…and the color of the content.
You can also decide to look at a moving object.
You have a lot of control over your visual environment.
But many people are not aware how (and why) the visual environment can lead to Myopia.
In the next section, you’ll learn how to create a visual environment that reverses Myopia.
3. How to use Vision Calibration to Reverse Myopia
A person with Myopia typically has:
- long eyeball
- thick lens
- locked Ciliary Muscles
These 3 outcomes are the result of your eyes attempting to adapt to its visual environment.
If you can change the visual environment, your eyes can actually adapt in a way that reverses Myopia.
I’ll explain how by revisiting one of the vision systems from before:
The secret is hidden in the blurry image:
When it comes to vision, people typical think of clarity in 2 extremes:
In reality, there is a range between clear and blur.
“Edge of Blur” is where letters start to become fuzzy but still readable.
“Edge of Readability” is where you cannot tell what letter is anymore.
If your focus point is between the edge of blur and the edge of readability, your eye can change slightly and the image briefly becomes clearer.
If your focus point is past the edge of readability, then your eye does not change and the image remains blurry.
Practices systems like Eye Yoga teach you skills that make it easier for your eyes adapt towards towards clarity.
Given enough small changes, the temporary changes become long term changes, and Myopia starts to reverse.
In order to give your eye the opportunity to change towards clarity, you want a slightly blurry visual environment.
This slight blur should be between the edge of blur and the edge of readability.
There are 2 cases to consider when creating a slightly blurry visual environment:
- Looking far
- Looking near
Let’s first talk about looking far…
After visiting the optometrist, you are likely prescribed a pair of distance glasses (or contact lenses) that helps you see clear.
The point of focus is at the back of the eyeball.
The eye does not have to change to see clear.
The better way is to get a pair of distance glasses that helps you see with a slight blur.
The point of focus is slightly way from the back of the eyeball.
This forces the eye to work in order to see clear.
If the blur is at the right level, then the eye will work to change itself to see clearer.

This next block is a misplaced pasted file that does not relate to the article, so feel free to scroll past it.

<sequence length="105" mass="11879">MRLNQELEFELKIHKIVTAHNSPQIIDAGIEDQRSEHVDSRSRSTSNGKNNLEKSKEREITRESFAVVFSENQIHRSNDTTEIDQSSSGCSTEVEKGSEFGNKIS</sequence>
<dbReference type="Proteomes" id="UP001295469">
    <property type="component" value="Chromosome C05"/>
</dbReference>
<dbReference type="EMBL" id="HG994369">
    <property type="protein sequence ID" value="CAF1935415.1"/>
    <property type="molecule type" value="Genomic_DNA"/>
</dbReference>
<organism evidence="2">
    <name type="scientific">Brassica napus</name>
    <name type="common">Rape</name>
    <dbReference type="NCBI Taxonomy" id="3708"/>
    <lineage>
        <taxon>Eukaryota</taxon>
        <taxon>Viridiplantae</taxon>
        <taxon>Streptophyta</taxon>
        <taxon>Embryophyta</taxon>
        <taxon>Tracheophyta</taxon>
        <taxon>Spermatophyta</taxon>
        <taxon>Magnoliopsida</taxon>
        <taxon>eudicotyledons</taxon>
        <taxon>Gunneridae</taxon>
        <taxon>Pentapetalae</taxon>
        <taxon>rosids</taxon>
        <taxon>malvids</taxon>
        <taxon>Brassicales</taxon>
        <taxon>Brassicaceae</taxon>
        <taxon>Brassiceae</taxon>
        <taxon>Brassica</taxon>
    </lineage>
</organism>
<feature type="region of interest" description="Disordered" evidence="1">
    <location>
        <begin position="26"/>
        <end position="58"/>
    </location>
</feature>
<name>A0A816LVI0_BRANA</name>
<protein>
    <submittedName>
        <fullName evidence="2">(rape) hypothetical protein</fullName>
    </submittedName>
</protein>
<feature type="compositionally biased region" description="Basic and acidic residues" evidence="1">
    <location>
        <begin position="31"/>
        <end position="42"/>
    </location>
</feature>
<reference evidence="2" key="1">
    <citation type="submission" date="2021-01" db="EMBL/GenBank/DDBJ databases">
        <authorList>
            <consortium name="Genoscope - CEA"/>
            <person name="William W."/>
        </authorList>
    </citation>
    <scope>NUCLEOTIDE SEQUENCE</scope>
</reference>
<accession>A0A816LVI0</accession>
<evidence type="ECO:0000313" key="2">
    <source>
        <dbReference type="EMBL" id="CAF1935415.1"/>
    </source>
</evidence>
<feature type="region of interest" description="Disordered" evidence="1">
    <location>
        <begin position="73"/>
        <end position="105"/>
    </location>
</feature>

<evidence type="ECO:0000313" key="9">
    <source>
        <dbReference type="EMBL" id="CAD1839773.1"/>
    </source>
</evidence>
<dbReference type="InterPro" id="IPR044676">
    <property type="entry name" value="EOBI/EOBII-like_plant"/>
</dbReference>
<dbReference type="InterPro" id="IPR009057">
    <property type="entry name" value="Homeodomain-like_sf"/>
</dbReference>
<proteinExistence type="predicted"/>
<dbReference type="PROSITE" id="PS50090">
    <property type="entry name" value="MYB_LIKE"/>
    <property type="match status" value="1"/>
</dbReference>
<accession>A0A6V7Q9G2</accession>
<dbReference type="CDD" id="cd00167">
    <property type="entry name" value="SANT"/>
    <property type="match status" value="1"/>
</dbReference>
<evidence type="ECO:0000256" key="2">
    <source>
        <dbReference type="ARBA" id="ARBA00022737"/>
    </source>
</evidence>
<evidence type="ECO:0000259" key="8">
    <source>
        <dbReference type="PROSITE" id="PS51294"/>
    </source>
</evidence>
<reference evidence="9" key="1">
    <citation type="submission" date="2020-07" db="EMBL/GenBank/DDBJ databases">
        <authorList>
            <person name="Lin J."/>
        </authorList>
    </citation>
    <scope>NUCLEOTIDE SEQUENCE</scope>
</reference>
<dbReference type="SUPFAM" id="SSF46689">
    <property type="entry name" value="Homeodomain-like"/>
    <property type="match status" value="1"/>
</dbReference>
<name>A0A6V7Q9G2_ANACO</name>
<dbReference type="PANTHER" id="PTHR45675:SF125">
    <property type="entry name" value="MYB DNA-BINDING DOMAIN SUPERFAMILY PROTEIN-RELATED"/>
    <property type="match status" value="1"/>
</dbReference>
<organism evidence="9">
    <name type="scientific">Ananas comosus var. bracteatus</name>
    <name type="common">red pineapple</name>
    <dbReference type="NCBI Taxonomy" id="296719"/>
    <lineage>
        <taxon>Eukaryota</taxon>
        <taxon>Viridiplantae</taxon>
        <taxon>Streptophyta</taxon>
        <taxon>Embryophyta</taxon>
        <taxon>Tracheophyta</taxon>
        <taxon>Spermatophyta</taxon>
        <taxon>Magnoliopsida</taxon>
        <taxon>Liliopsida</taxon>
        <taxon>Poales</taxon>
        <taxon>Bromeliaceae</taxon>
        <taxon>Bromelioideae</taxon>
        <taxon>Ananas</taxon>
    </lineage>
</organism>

The shape of the eyeball and the lens will both change.
Let’s next talk about looking close…
Most people do not take off their distance glasses when look close.
This causes the shape of the eyeball to lengthen, increasing Myopia
The better way is to see slightly blurry with one of the options below:
- weaker distance glasses
- no glasses
- reading glasses
The eye will work to change itself to see clearer.
The shape of the eyeball will change.
If your prescription is less than 2 diopters, you’ll likely be able to see clearly without distance glasses.
At this stage, you can use reading classes bring the point of focus away from the back of the eye.
This creates a slightly blurry visual environment and can shorten your eyeball.
In a report published in May 2020, the axial length of the eye ball was measured to shorten after 40 minutes of blur.
There are many other ways to reverse myopia by simply changing the visual environment.
In a report published in July 2018, it was discovered that reading white text on a black background inhibits Myopia after 1 hour.
In a report published in October 2015, it was discovered that outdoor light has role in reducing short-sightedness in kids
Imagine how quickly your vision system will change if you just gave it the right environment…
To summarize: Myopia is caused by your eye adapting to a close-up visual environment with distance glasses. A visual environment is made up of objects that form light patterns entering the eye. If you change the visual environment from being perfectly clear to slightly blurry, your muscles and nervous system will slowly adapt, reversing your Myopia.
Change your visual environment, calibrate your vision, reverse your myopia.
I’m Charles, former-NASA engineer turned Yoga Teacher.
Want to train with me in person? Fill out the application below.
I’ll teach you how to improve your vision and help you fall in love with your practice.